Jacob Jones ’25, a Westover Honors Fellow at the University of Lynchburg, spent his summer working with immigrants and refugees from all over the world at the New Arrivals Institute, a charity in Greensboro, North Carolina.The Appomattox, Virginia, native met people from Afghanistan, El Salvador, Syria, the Congo, and other places.
“I was able to travel outside of my home community and positively benefit a community I was unfamiliar with,” said Jones, a history major with minors in sociology, law and society, and Africana studies.
In addition to being involved in honors, Jones also is the president of Man2Man, an organization that focuses on the development of successful men of color at Lynchburg.
Jones completed the eight-week internship through the Shepherd Higher Education Consortium on Poverty, which assigned him to his role in Greensboro. SHECP coordinates with different community organizations throughout the country to provide opportunities for students to get involved in anti-poverty work.
For his internship, Jones set out to become involved in the lives of those most impacted by poverty to grasp its intricacies. Serving breakfast, giving basic English lessons, planning outside playtime, and handling administrative duties every day were not simply routine; they became daily challenges.
“It can be hard to maintain that high level of energy, especially when you feel like you aren’t doing your best, but you know you’re on the right track when you see them smiling,” Jones said.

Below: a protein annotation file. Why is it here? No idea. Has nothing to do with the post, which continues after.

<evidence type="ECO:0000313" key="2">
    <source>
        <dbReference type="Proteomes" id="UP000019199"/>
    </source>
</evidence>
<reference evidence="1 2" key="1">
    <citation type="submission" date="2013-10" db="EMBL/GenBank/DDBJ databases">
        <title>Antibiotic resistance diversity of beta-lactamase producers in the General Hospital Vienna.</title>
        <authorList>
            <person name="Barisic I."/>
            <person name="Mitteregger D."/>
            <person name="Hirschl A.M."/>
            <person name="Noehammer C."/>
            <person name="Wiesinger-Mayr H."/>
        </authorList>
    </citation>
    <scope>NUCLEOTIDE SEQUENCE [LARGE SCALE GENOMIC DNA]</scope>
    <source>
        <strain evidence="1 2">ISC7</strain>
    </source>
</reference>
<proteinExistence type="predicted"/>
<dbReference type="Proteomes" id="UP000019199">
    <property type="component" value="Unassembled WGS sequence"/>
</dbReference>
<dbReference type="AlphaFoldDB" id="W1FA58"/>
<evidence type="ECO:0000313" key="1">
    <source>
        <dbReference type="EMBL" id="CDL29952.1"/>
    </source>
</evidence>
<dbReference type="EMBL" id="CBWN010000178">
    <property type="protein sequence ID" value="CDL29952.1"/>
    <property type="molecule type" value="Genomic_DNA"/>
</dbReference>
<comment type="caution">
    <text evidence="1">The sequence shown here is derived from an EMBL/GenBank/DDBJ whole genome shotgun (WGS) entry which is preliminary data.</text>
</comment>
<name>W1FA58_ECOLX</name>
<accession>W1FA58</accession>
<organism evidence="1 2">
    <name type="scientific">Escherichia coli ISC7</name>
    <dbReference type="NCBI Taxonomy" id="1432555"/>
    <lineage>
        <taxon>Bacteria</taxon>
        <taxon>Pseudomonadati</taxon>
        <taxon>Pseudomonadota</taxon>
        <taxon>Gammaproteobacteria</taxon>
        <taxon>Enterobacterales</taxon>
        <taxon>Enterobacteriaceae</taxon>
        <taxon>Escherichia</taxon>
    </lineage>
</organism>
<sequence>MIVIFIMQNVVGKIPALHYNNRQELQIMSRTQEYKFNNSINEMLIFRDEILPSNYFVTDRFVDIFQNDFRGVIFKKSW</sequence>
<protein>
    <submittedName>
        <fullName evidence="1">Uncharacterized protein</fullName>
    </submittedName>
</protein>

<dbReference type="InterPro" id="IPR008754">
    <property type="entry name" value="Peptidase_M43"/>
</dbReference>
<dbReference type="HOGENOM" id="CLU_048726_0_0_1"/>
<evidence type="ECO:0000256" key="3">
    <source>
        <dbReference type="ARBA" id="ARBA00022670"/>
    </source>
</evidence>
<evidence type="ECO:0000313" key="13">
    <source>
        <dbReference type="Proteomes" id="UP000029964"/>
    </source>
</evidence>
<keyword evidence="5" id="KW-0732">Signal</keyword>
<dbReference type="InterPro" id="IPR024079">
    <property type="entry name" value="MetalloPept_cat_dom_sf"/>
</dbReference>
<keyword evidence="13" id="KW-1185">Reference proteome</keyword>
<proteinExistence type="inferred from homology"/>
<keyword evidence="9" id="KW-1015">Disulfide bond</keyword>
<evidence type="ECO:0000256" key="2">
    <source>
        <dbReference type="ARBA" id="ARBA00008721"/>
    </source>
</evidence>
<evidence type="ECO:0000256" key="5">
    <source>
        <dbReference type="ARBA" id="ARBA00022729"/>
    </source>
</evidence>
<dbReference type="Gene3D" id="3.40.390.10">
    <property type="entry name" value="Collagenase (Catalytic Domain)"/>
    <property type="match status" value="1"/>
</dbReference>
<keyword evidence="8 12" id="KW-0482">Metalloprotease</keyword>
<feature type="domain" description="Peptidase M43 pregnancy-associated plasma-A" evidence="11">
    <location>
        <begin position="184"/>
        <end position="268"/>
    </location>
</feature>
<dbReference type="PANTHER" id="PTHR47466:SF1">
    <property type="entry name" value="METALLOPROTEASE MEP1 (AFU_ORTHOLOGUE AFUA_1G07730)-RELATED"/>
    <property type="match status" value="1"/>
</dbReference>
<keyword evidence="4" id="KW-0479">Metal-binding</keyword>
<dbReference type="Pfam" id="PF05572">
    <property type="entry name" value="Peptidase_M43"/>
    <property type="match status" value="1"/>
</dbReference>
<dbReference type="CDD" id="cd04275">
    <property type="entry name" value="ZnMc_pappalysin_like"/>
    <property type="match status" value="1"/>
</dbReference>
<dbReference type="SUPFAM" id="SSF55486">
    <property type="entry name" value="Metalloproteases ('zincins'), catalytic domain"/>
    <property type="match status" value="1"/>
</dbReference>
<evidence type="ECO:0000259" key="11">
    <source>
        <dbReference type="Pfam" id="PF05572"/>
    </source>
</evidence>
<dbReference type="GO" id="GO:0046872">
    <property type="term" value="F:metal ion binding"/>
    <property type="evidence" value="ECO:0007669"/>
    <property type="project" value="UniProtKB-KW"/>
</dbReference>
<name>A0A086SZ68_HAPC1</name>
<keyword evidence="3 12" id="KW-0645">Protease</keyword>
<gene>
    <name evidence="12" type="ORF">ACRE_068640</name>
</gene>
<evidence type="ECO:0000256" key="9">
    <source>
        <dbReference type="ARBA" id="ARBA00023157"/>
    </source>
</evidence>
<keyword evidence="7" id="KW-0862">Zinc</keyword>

Interacting with over 70 children daily, each with a unique linguistic background — Dari, Pashto, French, Arabic, and others — Jones had to quickly master an understanding that transcended language barriers.
“Body language is severely underrated,” he said. “The body is a universal language, so if you understand how to properly conduct your body, you can speak to virtually anyone.”
Jones added that his summer in Greensboro reinforced his commitment to positively impacting communities beyond his own.
“One cannot overstate the importance of mutual aid,” he said. “These were new members of the community who needed support. I’m glad I was able to …build ties and strengthen those relationships.”
The eight-week internship program is available next summer for qualifying Lynchburg students. To apply, visit the SHECP internship application page.
For more information, contact Cindy Ferguson, director of the Center for Community Engagement at Lynchburg, at email@example.com.